Sourcegraph extensions

Building an extension? See extension authoring documentation.

Sourcegraph extensions enhance your code host, code reviews, and Sourcegraph itself by adding features such as:

  • Code intelligence (go-to-definition, find references, hovers, etc.)
  • Test coverage overlays
  • Links to live traces, log output, and performance data for a line of code
  • Git blame
  • Usage examples for functions

When these features are built as Sourcegraph extensions, you get them everywhere you view and review code:

Extensions can provide the following functionality:

  • Go to definition
  • Find references
  • Hovers
  • Line decorations and annotations
  • Toolbar buttons
  • Commands
  • Search keywords

Screenshots of test coverage and Git blame extensions:

If you’ve used Sourcegraph before, you’ve used a Sourcegraph extension. For example, try hovering over tokens or toggling Git blame on tuf_store.go. Or see a demo video of code coverage overlays. These features (and many others) are provided by extensions. You could improve these features, or add new features, just by improving or creating extensions to Sourcegraph.

The extension registry lists all publicly available extensions.


To view all available extensions on your Sourcegraph instance, click User menu > Extensions in the top navigation bar. (To see recommended extensions, click Explore in the top navigation bar.)

To enable/disable an extension for yourself, click User menu > Extensions, find the extension, and toggle the slider.

After enabling a Sourcegraph extension, it is immediately ready to use. Of course, some extensions only activate for certain files (e.g., the Python extension only adds code intelligence for .py files).

On your code host

Install the browser extension and point it to your Sourcegraph instance (or in its options menu. It will consult your Sourcegraph user settings and activate the extensions you’ve enabled whenever you view code or diffs on your code host or review tool.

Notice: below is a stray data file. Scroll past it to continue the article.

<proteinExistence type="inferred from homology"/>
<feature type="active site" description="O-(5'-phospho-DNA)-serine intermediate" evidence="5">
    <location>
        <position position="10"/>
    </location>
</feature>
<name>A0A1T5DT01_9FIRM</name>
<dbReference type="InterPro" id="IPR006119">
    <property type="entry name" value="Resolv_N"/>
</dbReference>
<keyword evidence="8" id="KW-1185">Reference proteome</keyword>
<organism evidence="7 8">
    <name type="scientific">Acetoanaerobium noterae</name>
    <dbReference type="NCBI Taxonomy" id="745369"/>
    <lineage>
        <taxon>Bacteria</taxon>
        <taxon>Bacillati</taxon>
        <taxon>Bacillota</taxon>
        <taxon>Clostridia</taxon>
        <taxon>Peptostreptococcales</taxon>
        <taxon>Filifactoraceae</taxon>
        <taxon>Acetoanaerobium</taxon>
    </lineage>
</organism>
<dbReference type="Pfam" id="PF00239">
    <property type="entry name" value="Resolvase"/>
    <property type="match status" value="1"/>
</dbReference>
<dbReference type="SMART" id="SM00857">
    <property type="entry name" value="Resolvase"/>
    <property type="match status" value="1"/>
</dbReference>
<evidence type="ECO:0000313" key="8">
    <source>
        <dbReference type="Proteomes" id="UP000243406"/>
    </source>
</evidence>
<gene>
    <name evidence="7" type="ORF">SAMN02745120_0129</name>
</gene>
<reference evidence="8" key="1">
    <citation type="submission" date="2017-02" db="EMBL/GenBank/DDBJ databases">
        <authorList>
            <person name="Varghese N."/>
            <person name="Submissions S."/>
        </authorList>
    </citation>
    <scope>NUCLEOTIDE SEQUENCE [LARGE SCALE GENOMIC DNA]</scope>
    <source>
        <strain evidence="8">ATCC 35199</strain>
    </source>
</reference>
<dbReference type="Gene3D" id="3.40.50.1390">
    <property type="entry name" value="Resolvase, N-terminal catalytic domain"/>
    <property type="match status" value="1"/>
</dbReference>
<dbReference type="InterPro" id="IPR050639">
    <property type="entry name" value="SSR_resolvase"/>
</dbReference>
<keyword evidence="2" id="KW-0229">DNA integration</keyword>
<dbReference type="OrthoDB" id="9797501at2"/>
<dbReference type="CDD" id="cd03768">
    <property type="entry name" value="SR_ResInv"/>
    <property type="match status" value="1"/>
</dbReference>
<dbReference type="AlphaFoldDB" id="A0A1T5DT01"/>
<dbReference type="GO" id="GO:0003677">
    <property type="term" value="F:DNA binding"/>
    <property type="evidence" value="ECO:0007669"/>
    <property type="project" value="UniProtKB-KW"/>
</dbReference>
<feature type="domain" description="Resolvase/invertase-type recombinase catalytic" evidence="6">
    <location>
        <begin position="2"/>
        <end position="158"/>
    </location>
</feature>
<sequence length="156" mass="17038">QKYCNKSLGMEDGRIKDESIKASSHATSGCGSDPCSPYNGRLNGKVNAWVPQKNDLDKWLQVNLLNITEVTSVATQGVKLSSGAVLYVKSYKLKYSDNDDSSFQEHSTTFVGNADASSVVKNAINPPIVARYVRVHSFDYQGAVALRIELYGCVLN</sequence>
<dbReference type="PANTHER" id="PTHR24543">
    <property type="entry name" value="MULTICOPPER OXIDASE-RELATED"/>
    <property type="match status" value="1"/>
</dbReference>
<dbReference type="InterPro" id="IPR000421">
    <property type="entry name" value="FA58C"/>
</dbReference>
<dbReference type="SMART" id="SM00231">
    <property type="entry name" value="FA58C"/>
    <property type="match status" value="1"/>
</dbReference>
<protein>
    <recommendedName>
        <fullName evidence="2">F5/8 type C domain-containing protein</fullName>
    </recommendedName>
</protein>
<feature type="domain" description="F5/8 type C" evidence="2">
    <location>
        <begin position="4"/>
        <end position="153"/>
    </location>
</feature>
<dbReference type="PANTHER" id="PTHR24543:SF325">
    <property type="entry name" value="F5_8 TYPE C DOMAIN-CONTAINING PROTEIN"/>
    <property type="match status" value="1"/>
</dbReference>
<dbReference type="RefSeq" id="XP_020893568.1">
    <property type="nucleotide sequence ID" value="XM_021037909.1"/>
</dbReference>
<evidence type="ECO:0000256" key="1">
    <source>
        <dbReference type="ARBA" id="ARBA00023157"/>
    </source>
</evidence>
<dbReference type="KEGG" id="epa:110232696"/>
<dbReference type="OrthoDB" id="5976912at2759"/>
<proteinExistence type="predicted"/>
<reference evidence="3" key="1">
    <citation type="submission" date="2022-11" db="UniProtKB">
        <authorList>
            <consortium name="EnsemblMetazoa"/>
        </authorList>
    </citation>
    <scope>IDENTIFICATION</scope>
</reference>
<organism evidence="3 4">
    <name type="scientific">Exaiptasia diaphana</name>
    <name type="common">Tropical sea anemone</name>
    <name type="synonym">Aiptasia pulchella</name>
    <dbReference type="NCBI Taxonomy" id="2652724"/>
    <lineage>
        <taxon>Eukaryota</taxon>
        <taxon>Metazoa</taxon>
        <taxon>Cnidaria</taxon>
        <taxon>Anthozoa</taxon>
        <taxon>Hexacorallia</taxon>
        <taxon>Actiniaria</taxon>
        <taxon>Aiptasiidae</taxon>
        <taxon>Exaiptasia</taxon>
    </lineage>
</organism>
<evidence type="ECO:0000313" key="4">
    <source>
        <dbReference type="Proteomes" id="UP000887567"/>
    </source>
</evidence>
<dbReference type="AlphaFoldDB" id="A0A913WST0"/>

For organizations

To enable/disable an extension for all organization members, add it to the extensions object in organization settings (as shown below).

  "extensions": {
    "alice/myextension": true, // or false to disable

For all users

On a self-hosted Sourcegraph instance, add the same JSON above to global settings (in Site admin > Global settings).


Ready to create your own extension? See the extension authoring documentation.

For inspiration:


Site administrators can customize how Sourcegraph extensions are used on their instance, with options for:

  • a private extension registry on their instance
  • allowing only specific extensions to be enabled by users
  • preventing users from enabling any extension from

See “Administration of Sourcegraph extensions and the extension registry”.

Data, security and privacy

You can use Sourcegraph extensions without a account or self-hosted Sourcegraph instance.1 To do so, just install the browser extension.

We designed Sourcegraph extensions with security and privacy in mind:

  • Extensions do not send your code to Sourcegraph to operate. They run entirely on the client in your web browser.
  • Extensions don’t have direct access to private code. Extensions needing code access, such as to provide find-references in a project, must fetch code from the API of your code host or self-hosted Sourcegraph instance. This requires you to explicitly permit access (e.g., by creating a GitHub access token and configuring the extension to use it).
  • Extensions run in isolation from your code host’s web pages. They don’t have direct DOM access (because they run in a Web Worker) and can only contribute actions and behavior allowed by the Sourcegraph extension API.
  • Extensions are sandboxed by your web browser. Because Sourcegraph extensions run inside of the Sourcegraph for Chrome/Firefox browser extension, they are limited by the permissions you granted to the browser extension.
  • Sourcegraph development is open source, so these claims are verifiable.

1 To use extensions other than the default set of language extensions, you currently do need an account or self-hosted instance. We plan to remove this limitation in Feb 2019.

More information

See “Principles of extensibility for Sourcegraph” for or more information about why we built the Sourcegraph extension API—and how it’s different from other attempts, such as LSP (Language Server Protocol).

See the Sourcegraph roadmap for future plans related to extensions.


File bugs, feature requests, extension API questions, and all other issues on sourcegraph/sourcegraph.